Some races are close enough to cause concern for incumbents
CLARK COUNTY — While the final votes have yet to be counted, and the results haven’t been certified, for many primary election races the results were known before the votes were even cast.
Washington’s top-two primary means that the two highest vote getters move on to the November general election, regardless of party affiliation. It also means that the primary meant very little for the candidates in races with only one or two people running, aside from a possible window into the minds of the voters.
That’s the case for several of the local state legislative races, including both District 18 positions, the 17th District Position 2 race, and the 20th District Position 1. For those races, the candidates will be looking at the results as either motivation to work harder between now and November, or else a sign that their seat is likely secure.
Surprisingly, few incumbents can feel fully secure as the general election looms.
Longtime Rep. Paul Harris, from the 17th District Position 2 seat, has a fairly comfortable 9-point lead after the second batch of returns, but that is against a political newcomer in Damion Jiles, Sr., who wasn’t a particularly active campaigner during the run-up to the primary.
“Nothing against Damion, but Damion didn’t do a whole lot,” said Harris on election night. “Put up a sign or two, and he got almost 45 percent of the vote.”
Still, Harris says the 17th District, which includes East Vancouver, Brush Prairie, and parts of unincorporated Battle Ground, can swing left or right in any given year.
“I think my district is in the middle,” he said. “I’ve had a Democrat for four years as a seatmate, and I’ve had a Republican for four years as a seatmate.”
Jiles, Sr. admitted he was surprised at how well he did. “Just shows me that it’s a winnable race,” he said. “Just gonna have to engage the clutch, change gears, and pick up some speed. I think we can do this come November.”
Jiles is a 12-year Army veteran with three children who says he’ll be wrapping up a Bachelor’s degree in Political Science about a month before the general election. The registered Democrat says he wants to focus on education, healthcare, and infrastructure at the state legislature.
Another veteran, Chris Thobaben, had a surprisingly strong showing in the generally more conservative 18th District, currently just 780 votes behind incumbent Republican Rep. Brandon Vick in the initial vote for Position 1 (that’s up from only a 298 vote margin after initial returns). Thobaben served 8 years of active duty for the US Marines, and is currently a reserve Logistics Officer with HQMC. He’s in Korea for business, but said in a statement to ClarkCountyToday.com that he’s looking forward to getting back and hitting the ground running in the general election campaign.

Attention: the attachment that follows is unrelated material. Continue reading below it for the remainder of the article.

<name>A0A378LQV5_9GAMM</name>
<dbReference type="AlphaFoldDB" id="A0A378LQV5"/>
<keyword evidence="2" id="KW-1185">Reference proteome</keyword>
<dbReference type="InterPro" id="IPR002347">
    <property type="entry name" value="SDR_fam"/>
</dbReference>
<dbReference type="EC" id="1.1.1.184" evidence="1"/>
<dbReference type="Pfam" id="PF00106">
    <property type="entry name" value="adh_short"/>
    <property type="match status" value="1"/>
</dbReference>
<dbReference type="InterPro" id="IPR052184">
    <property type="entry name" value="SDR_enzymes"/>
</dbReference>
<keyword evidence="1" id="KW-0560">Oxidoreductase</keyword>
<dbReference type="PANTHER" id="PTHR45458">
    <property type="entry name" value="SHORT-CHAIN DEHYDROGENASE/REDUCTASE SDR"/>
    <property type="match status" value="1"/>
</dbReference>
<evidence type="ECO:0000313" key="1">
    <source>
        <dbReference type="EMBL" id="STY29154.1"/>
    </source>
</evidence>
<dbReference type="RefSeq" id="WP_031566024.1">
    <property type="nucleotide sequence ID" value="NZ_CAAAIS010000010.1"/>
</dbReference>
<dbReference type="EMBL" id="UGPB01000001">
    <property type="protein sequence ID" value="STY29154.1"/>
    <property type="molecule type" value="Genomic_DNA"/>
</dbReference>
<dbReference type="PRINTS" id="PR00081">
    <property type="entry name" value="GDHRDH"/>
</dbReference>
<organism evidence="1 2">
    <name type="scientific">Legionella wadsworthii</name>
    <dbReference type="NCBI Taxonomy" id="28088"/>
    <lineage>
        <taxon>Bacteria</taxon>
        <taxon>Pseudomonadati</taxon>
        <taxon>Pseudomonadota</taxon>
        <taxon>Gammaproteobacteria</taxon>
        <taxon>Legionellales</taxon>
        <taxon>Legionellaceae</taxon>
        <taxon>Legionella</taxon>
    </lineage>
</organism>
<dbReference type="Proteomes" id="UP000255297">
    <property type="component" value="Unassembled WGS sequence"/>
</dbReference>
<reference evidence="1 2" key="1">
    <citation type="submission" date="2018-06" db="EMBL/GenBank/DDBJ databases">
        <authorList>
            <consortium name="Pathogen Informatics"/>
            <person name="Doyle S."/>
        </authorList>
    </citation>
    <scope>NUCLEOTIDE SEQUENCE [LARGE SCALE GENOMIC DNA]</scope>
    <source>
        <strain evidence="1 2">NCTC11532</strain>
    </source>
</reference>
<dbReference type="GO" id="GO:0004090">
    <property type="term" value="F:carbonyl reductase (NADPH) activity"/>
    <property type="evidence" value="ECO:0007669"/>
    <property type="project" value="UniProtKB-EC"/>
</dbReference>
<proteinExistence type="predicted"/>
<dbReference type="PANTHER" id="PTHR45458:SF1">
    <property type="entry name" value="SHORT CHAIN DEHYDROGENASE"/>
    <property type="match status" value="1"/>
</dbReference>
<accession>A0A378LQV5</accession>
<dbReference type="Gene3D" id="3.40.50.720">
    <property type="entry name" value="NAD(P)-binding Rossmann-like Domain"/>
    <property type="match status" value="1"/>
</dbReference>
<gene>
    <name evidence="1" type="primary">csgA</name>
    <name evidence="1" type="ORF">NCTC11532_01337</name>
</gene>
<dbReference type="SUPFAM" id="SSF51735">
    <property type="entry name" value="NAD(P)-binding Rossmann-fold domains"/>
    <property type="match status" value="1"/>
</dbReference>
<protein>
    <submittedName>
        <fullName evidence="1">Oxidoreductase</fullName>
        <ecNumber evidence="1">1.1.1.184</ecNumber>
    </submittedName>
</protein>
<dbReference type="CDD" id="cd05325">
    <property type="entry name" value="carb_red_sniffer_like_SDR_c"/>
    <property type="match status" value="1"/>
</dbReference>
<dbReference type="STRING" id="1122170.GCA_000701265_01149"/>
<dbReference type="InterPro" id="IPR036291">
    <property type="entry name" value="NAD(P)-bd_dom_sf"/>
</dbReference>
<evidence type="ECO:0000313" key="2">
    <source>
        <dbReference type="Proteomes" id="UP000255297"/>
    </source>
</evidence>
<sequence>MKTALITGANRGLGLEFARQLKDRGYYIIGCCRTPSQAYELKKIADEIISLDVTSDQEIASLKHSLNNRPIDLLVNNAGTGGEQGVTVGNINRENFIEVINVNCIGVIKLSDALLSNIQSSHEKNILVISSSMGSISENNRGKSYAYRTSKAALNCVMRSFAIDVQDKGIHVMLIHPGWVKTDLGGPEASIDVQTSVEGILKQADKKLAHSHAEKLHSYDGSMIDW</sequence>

“We are going to keep knocking on doors and pushing forward on our support for economic growth, family wage jobs, veteran transition programs, and equal dignity for all of our citizens,” Thobaben said. “It is going to be hard to displaced an entrenched incumbent, but my team and I are happy to work hard to take the hill.”
Vick, who was first elected to the 18th District in 2012 to replace Liz Pike, did not respond to a request for comment. We will update this article should he do so.
Speaking of Liz Pike, the 18th District Position 2 seat she is retiring from could end up in the hands of a Democrat if primary results hold up in November. Kathy Gillespie, a former newspaper editor who stepped down as director of the Vancouver School Board in order to run, held a 1,600 vote lead over Republican Larry Hoff as of Wednesday afternoon. Gillespie ran for the same seat two years ago, losing by nearly 10,000 votes to Pike.
“I think what I learned is that we need to start early,” Gillespie says, “so we started in September. That you need to make canvassing a priority really early, so we’ve been canvassing since February, and that it really is a 24/7 job from my point of view. So I retired from the school board, and instead of taking a job outside with a company, I decided to make my job the campaign.”
Hoff, a retired credit union CEO who jokes he’s running in part because his wife wants him out of the house, says he believes many voters will wait until November to make up their mind, so they’re not reading too much into the primary results.
“I would have never run had Liz not retired,” Hoff says, “but indeed the seat was open so we made the decision to go for it.”
Two other legislative primary races that meant nothing for the candidates were in the 49th District, where both Sharon Wylie and Monica Stonier were running unopposed.
In the 17th District, Position 1 race, incumbent Vicki Kraft appears headed for a battle with Tanisha Harris, who is running as a Democrat. Harris was a winner in the last primary election in the race for Clark County Council, District 3, but ultimately lost to John Blom in the general election. By Wednesday afternoon Kraft’s lead had widened slightly, to 1,190 votes, with an estimated 17,000 votes still remaining to be counter. Another Democrat, James Tolson, had just over 1,600 votes in that race, so it will be interesting to see if those voters go over to Harris.
“I’ve lived in the 17th LD my entire life,” Harris says, “and I can tell you that the races there are very expensive. You’re going to see a flood of money from both sides coming into this race.”
In a tweet this morning, Kraft said she feels they’re in a strong position heading into the November election. It may be instructive to remember that Kraft beat Democrat Sam Kim in the 2016 general election by just over three percentage points, so it’s not unreasonable to expect a close race again this time around. What remains to be seen is what impact the current political climate will have on turnout during the upcoming midterm elections, and whether that will have any impact on races down to the state and local level.